Ford can't sustain its workforce





The restructuring announced by Ford, which follows similar moves by General Motors, demonstrates among other things that autoworkers are expendable, and that tens of thousands of people -- and their families -- are about to be cast adrift at a time of economic uncertainty.

This isn't how communities are stabilized. It's how they're eviscerated.

There was a time when Ford took a diametrically opposite approach to its workers, a trailblazing recognition that well-paid employees make for a more stable and productive company.

Those days are gone. But it's worth one last look in the rear-view mirror to see if any lessons can be learned as Ford and other automakers adjust to a new world order.

"The idea of treating workers better is still very much relevant today," said Howard Segal, a history professor at the University of Maine and author of "Recasting the Machine Age: Henry Ford's Village Industries."

"Henry Ford understood this," he said. "He knew that you have to make workers feel appreciated if you want a stable workforce."

As 1913 was drawing to a close, though, Ford was troubled. His introduction of the assembly line had allowed his namesake firm to crank out Model T cars every
24 seconds. But employee absenteeism was running about 10 percent a day, turnover was soaring and productivity was lagging.

Ford needed a way to attract the best workers and keep them steadily on the payroll, which in turn would improve the quality of his vehicles and thus increase market share.

His solution: In January 1914, Ford introduced a minimum wage of $5 a day, or about twice what other automakers were offering.

"The commonest laborer who sweeps the floor shall receive his $5 per day," Ford explained at the time. "We believe in making 20,000 men prosperous and contented rather than follow the plan of making a few slave drivers in our establishment millionaires."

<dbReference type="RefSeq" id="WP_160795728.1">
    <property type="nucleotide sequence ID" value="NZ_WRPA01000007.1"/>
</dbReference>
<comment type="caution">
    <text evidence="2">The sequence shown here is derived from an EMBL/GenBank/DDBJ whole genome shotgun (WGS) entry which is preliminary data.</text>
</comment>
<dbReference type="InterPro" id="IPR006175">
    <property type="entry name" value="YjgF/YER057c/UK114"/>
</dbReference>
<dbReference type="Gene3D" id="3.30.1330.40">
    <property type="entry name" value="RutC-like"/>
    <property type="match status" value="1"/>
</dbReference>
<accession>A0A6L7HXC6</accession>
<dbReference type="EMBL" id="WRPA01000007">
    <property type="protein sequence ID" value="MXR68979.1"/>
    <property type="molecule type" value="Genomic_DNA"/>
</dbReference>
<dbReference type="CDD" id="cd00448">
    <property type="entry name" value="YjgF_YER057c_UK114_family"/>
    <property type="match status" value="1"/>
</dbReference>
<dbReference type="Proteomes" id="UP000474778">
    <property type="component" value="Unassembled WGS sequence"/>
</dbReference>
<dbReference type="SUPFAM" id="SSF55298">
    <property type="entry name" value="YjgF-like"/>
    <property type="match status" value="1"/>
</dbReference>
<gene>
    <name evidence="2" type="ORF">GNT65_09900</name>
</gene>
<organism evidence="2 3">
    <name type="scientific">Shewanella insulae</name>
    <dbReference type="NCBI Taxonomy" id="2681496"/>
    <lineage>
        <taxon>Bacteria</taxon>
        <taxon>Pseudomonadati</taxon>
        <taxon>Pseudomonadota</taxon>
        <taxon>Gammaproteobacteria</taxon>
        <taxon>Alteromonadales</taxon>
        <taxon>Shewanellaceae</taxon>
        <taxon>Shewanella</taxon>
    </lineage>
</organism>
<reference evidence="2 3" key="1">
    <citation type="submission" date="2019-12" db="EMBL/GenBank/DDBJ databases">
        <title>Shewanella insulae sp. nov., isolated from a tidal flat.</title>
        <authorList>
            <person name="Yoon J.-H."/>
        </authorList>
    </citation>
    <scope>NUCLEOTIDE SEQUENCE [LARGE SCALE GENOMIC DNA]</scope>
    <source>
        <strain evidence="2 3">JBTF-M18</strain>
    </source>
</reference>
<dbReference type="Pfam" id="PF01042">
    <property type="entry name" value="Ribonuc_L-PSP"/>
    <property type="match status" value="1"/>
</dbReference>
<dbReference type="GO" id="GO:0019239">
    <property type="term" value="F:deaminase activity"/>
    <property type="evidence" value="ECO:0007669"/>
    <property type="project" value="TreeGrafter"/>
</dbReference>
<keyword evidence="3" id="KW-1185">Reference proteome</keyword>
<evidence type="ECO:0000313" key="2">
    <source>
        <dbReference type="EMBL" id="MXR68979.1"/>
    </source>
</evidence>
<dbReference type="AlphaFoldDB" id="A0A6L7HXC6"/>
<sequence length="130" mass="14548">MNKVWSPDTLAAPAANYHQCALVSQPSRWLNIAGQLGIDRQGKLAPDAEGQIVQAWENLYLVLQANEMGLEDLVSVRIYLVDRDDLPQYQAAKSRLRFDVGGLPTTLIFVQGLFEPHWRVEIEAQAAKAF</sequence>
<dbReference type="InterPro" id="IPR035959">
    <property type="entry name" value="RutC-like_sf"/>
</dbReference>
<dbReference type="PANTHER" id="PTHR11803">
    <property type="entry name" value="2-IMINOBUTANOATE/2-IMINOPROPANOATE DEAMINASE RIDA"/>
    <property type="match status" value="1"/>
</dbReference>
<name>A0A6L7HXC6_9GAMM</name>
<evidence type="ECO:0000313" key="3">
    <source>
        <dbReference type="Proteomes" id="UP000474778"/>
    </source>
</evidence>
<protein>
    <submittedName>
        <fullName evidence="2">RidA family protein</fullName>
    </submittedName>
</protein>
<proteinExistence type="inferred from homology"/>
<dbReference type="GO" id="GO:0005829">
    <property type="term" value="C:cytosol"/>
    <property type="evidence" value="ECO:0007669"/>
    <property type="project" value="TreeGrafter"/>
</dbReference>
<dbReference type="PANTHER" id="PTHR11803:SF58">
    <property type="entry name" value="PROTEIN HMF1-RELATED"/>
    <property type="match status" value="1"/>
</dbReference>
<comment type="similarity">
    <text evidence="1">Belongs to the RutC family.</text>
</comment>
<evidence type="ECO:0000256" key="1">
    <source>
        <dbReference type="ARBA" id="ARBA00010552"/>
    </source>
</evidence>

He also believed in messing with people's lives through what Ford Motor Co.
called its Sociological Department. This was a team of investigators who visited workers' homes to ensure that they were living the sort of upright lifestyles that Henry Ford approved of.

Unless the Sociological Department signed off on a worker's moral qualifications, that $5 daily wage would remain out of reach.

David Gartman, a sociology professor at the University of South Alabama who has studied the auto industry, noted that Ford's workforce at this time was comprised largely of immigrants.

"Ford was concerned that just throwing money at people wouldn't do the trick,"
he said. "He wanted to introduce them to the American way of life -- buying houses, buying cars, taking care of their families. This in turn would tie them more tightly to the workplace."

Ultimately, he and other academics say that Ford was acting primarily out of economic self-interest when he doubled the pay of virtually his entire workforce.

They argue that stability for both employees and their employer comes only when both sides prosper. This creates a sense of mutual respect and a shared commitment to facing whatever challenges may come.

"The $5 minimum wage was a moment of real innovation," said Thomas Sugrue, a professor of history and sociology at the University of Pennsylvania who has written extensively about the auto industry.

"Ford created a stable, loyal workforce by paying more than a living wage to employees," he said. "This benefited the company but it also transformed the lives of working-class folk."

On the other hand, the $5 wage ended up going only part way toward achieving its goals. What Ford hadn't also addressed was the way his assembly lines had changed the workplace.

"It was brutal," said Segal at the University of Maine. "You were literally a cog in a machine. After a few years, Ford discovered that $5 a day would get people through the door, but it didn't guarantee a happy workforce."

Labor upheaval and unionization would gradually follow, accompanied by a shifting of the industry's focus away from employee well-being and toward increased automation.

"Since the 1950s, there's been very little innovation on the human-capital side," noted Sugrue at the University of Pennsylvania, "and it's hard to imagine it ever happening again."




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